Bonsai is an ancient art form that originated in China, known as Pen-Jing, where it is still popular today, however the Japanese were the major influence on Bonsai in western culture. Chinese Trees being less styalised than their Japanese counterparts. The term bonsai literally means 'a plant in a tray', the generally accepted meaning, however is a tree in a pot. The aim of bonsai is to capture the beauty and strength of an ancient tree, without showing that the tree is manufactured by the 'Hand of man'. The art of bonsai involves the bringing together of tree and pot in visual harmony. Bonsai may have one or more trees, these being referred to as group plantings. Trees in a group planting should be of the same species, mixed species plantings with rocks and ornamental figures are called 'Saikei' Bonsai are classified by styles, relating to the trunk angle, shape or the number of trunks, formal upright, informal upright, slanting, cascade and group planting. They vary greatly in size from shito bonsai trees grown in containers the size of a thimble, to trees needing several men to move. A bonsai should have a well tapered trunk and have branches all around the tree to give the bonsai visual depth. The lower part of the trunk should be visible to show its 'power', It is assumed that age is a prerequisite for bonsai, this is not the case. There are several techniques available to the bonsai grower to increase the apparent age. Branches on young trees are wired down for as long as needed, to encourage them to set into the desired position, increasing the impression of age. Jin and Sharimiki are two techniques involving the removal of some of the bark and subsequent carving of the exposed wood to add to the effect of an ancient tree that has suffered a trauma many years ago. Bonsai do not differ genetically from trees found in nature and stay small because they are confined in a container, however they are well fed and watered. Their tops being pruned as needed to ensure they do not appear out of balance with the pot and that the foliage pads indicative of a mature tree are maintained. Both Coniferous and Deciduous trees are used in bonsai, with Pine, Maple and Juniper forming the 'Classic' bonsai, however with the spread of the art throughout the world many indigenous species have been used to good effect. How often the tree it is repotted and the roots are pruned depends on it's age, younger trees may be repotted every other year, older trees perhaps every three or four years . This causes fine new roots to develop near the trunk, increasing the trees vigour. This operation is usually carried out in the spring, prior to the new buds opening.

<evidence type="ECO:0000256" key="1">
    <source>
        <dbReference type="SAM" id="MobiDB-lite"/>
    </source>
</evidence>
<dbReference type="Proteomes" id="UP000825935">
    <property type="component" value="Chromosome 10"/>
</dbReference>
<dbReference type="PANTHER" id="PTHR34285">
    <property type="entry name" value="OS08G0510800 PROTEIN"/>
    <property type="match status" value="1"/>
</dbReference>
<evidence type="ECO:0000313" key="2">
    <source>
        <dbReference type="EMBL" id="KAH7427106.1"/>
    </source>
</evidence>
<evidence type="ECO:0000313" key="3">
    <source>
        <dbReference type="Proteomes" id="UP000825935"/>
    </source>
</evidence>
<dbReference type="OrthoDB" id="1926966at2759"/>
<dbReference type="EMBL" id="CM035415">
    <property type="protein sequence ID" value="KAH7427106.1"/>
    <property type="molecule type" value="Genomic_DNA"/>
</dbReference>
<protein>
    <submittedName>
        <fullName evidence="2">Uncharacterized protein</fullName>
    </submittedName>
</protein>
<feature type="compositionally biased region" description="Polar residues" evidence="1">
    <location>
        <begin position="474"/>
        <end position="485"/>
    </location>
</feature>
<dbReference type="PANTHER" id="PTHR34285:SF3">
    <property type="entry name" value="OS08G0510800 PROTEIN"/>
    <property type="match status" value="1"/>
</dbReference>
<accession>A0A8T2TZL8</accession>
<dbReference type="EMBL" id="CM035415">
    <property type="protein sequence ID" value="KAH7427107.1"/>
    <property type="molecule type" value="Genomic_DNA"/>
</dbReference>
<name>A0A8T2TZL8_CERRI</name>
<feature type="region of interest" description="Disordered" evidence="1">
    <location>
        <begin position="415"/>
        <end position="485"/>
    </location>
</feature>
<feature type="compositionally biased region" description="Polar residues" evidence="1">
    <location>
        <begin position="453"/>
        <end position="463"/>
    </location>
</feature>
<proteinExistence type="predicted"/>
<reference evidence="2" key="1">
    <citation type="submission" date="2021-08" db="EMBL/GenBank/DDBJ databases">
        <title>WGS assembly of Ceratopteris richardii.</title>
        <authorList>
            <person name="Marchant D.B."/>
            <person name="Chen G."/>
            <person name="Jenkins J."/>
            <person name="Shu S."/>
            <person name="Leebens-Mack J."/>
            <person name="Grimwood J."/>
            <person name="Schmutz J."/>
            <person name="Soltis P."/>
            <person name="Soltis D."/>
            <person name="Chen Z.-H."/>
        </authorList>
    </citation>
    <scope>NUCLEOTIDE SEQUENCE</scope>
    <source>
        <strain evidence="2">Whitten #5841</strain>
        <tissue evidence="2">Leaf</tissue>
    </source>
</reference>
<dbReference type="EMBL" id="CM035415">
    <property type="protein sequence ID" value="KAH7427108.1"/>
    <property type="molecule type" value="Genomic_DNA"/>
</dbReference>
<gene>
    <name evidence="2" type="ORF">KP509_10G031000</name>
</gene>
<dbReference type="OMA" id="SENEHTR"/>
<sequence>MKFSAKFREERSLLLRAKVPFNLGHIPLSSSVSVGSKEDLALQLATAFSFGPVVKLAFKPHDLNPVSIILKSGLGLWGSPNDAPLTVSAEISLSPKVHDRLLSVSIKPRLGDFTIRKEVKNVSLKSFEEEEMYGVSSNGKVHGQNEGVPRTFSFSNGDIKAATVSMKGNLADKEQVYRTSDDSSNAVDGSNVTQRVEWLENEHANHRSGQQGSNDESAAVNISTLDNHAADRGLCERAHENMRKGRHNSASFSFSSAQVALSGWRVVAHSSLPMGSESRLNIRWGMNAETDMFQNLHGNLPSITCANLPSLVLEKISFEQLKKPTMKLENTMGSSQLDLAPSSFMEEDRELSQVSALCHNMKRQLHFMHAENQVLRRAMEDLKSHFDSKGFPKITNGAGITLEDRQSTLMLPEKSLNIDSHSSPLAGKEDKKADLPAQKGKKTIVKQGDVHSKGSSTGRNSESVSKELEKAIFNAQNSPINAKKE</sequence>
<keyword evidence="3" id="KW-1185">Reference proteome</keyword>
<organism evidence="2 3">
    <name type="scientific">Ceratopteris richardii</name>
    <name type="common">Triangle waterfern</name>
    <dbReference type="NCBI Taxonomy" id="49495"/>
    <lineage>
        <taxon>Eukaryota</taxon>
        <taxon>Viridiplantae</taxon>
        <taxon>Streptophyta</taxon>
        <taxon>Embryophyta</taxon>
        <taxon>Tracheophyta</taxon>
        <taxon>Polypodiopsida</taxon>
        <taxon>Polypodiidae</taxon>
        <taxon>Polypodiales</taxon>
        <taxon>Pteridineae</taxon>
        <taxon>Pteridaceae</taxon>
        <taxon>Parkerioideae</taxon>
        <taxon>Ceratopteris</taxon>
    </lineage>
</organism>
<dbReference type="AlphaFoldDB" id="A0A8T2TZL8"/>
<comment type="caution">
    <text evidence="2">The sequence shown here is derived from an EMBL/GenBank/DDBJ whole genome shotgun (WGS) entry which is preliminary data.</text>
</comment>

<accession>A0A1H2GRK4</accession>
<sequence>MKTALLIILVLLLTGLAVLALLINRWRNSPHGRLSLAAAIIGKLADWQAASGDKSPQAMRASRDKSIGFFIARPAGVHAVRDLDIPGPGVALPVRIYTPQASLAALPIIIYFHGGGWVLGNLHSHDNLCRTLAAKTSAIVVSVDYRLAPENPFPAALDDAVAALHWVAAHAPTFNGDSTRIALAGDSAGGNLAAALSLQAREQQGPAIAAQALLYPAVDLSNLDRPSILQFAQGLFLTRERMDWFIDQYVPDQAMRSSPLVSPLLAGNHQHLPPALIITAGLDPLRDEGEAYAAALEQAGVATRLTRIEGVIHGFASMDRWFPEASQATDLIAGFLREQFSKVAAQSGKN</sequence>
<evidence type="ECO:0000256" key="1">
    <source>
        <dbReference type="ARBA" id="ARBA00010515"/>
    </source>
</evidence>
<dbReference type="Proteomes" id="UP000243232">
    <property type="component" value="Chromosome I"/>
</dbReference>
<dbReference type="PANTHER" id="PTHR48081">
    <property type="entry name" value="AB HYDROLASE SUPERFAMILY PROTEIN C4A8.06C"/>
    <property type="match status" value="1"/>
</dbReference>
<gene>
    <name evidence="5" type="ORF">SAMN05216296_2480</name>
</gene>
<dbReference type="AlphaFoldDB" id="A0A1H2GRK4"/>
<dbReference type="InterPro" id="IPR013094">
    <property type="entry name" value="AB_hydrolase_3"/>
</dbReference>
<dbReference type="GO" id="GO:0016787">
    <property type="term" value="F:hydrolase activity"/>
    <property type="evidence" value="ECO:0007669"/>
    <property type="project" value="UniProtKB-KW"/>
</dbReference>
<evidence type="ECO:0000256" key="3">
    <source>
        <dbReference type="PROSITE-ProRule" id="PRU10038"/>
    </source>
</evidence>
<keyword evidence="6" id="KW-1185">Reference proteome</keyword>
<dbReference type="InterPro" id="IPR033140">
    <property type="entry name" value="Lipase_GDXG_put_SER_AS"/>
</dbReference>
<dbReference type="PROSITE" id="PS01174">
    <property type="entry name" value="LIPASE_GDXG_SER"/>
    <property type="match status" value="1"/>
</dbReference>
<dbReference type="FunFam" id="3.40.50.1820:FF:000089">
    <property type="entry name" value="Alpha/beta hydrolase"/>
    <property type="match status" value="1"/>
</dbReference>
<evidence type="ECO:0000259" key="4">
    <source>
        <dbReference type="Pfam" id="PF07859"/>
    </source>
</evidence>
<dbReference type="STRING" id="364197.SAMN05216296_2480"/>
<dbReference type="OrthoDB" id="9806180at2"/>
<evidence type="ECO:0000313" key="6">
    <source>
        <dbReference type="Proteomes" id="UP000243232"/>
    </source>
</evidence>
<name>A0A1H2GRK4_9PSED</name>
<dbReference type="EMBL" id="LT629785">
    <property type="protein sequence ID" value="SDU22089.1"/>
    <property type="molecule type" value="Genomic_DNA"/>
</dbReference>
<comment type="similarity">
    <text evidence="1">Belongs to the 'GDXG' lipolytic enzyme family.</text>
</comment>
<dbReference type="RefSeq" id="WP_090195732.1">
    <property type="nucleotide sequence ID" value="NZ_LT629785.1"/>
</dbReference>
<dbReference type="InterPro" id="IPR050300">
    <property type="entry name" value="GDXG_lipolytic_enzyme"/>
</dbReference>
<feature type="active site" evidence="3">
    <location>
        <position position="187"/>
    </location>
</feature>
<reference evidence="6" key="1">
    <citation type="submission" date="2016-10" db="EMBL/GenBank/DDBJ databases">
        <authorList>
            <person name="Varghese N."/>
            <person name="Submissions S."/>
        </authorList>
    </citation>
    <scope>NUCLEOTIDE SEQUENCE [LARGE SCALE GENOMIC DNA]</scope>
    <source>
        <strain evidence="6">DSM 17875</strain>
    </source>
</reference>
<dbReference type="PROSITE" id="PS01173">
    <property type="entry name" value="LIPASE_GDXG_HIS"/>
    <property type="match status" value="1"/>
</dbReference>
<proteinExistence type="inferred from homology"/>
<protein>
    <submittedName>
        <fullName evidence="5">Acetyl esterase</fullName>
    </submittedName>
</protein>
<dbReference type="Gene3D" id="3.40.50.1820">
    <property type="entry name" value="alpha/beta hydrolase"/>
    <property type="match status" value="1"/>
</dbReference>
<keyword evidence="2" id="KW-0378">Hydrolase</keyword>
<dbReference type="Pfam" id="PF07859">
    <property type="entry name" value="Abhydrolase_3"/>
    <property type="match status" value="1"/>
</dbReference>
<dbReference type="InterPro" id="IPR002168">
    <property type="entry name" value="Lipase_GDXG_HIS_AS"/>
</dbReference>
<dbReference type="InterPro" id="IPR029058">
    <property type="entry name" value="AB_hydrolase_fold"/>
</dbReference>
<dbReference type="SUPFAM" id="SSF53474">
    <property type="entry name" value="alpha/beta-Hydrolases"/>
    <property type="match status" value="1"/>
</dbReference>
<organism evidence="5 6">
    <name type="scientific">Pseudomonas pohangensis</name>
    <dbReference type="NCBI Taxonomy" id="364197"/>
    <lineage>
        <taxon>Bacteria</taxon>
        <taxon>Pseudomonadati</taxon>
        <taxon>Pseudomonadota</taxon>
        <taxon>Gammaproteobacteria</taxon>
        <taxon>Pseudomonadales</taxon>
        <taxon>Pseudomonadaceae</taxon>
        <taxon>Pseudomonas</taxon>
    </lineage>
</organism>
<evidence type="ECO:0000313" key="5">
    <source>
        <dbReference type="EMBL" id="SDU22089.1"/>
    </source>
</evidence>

Craig Cooper is a Minnesota home gardener. More of his articles and other gardening information can be found at or you can e-mail
Add pictures here
<% if( /^image/.test(type) ){ %>
<% } %>
Add image file
Upload is a website for homeowners and building and maintenance pros. It is not affiliated with any of the manufacturers or service providers discussed here. All logos and trade names are the property of their respective owners.